Credit Union renovates to fix water damage, save energy, and update its image

·3 min read

Everything old is new again at the Dundalk District Credit Union, as the exterior is renovated into a historical look that matches the rest of downtown’s heritage buildings.

“We really want to raise our image and public awareness,” said Janice Mason, Credit Union CEO. The board is aware that many new residents are moving to town, some of whom may not be familiar with credit unions.

An attractive, renewed building is part of making the institution a competitive choice, Ms Mason said. Work on the building has been needed for some time because of damage from moisture.

A big priority for the board was to keep the building open and functioning during the construction.

Board member Glen Irwin walked members through the changes at the recent annual meeting.

The renovation, based on a design by Allan Avis Architects, re-creates a historical look with parapets and cornice trim. Eventually there will be a new sign in a fitting lettering style, and lighting from above, he said.

And, very importantly, new flashing will direct the moisture away from the brick.

The previous windows were original from the 1960s. Every window is being replaced. New more energy-efficient windows will re-create the look of the traditional “main street” store-front.

The entrance will now be flush with the rest of the building. The recessed entrance created a cold spot as well as moisture issues.

The front step will be eliminated to allow easier access, and there will be an automatic door opener. The entrance will be re-worked with one wider door for wheelchair access and a glass panel, instead of the current double doors.

The Credit Union is working on its marketing plan as well, and is adding services. Ms Mason said by February they hope to start offering deposits of cheques by phone.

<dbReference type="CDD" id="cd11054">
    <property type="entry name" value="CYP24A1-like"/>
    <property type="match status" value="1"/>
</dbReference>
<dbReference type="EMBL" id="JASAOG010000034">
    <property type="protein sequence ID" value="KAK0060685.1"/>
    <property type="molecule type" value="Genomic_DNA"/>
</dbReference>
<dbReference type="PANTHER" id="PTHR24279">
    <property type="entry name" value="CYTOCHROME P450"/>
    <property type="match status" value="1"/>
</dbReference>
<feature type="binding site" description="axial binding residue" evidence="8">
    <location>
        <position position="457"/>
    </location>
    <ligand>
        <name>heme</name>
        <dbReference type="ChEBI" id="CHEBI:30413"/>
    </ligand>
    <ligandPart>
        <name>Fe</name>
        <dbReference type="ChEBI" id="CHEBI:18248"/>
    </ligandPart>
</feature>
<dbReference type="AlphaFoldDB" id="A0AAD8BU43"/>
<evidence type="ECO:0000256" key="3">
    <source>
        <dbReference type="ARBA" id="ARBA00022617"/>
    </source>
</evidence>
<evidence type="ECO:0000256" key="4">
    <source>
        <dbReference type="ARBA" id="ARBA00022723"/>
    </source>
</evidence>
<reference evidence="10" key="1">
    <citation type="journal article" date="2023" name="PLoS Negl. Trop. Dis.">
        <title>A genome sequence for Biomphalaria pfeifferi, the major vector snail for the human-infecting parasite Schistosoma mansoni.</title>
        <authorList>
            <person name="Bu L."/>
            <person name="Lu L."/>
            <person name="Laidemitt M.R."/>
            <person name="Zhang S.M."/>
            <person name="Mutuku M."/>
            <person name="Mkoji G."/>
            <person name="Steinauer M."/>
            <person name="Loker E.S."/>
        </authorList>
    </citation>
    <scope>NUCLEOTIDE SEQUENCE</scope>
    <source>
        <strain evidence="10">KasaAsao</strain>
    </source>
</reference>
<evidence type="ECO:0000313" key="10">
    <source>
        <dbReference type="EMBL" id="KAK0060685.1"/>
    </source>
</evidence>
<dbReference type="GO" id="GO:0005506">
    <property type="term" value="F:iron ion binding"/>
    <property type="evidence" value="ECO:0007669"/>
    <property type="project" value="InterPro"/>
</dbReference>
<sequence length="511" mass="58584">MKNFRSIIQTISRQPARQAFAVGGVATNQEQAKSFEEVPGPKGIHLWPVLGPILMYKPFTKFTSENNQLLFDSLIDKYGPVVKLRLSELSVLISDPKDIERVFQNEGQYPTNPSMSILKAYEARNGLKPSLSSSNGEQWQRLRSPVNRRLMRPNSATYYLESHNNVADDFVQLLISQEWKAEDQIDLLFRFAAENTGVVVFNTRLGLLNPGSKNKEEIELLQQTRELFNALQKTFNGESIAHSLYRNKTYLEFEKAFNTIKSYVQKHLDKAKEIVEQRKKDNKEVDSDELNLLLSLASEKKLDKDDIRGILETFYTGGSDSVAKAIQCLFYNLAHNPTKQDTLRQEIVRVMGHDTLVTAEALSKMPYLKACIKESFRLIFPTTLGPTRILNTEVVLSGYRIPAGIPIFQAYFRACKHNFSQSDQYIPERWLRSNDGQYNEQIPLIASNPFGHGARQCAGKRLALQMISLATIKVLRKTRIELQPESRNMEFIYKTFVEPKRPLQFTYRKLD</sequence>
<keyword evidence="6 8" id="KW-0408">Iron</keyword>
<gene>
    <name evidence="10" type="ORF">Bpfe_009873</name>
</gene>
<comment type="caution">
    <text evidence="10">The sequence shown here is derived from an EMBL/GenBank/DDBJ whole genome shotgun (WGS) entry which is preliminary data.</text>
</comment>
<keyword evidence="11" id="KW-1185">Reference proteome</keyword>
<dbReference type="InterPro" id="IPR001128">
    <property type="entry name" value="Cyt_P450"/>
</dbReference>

Originally, the board was considering the expense of adding that service might not be worthwhile since fewer cheques were being used. But COVID-19 has made it more urgent to improve services now for those who aren’t coming into the branch.

And as well, when they looked at Credit Union clients, many of them are small businesses who still use cheques, the CEO said.

The moisture also affected the upstairs space. It was originally where the manager lived, and more recently had been rented out.

The upper floor and basement level will be gutted, closed in and made healthy and stable without a lot of further finishing, she said.

There are no immediate plans to rent the upstairs space, although it’s might be used as a commercial space in the future if there is demand. The basement meeting room doesn’t meet accessibility standards.

The construction work by JT Commercial Contractors, Owen Sound is expected to be completed, inside and out, by early spring, she said. It was hard to find an available contractor, Ms Mason commented.

The whole project will cost about $375,000, she said. “We’re investing a lot of money in the future here.”

M.T. Fernandes, Local Journalism Initiative Reporter, Dundalk Herald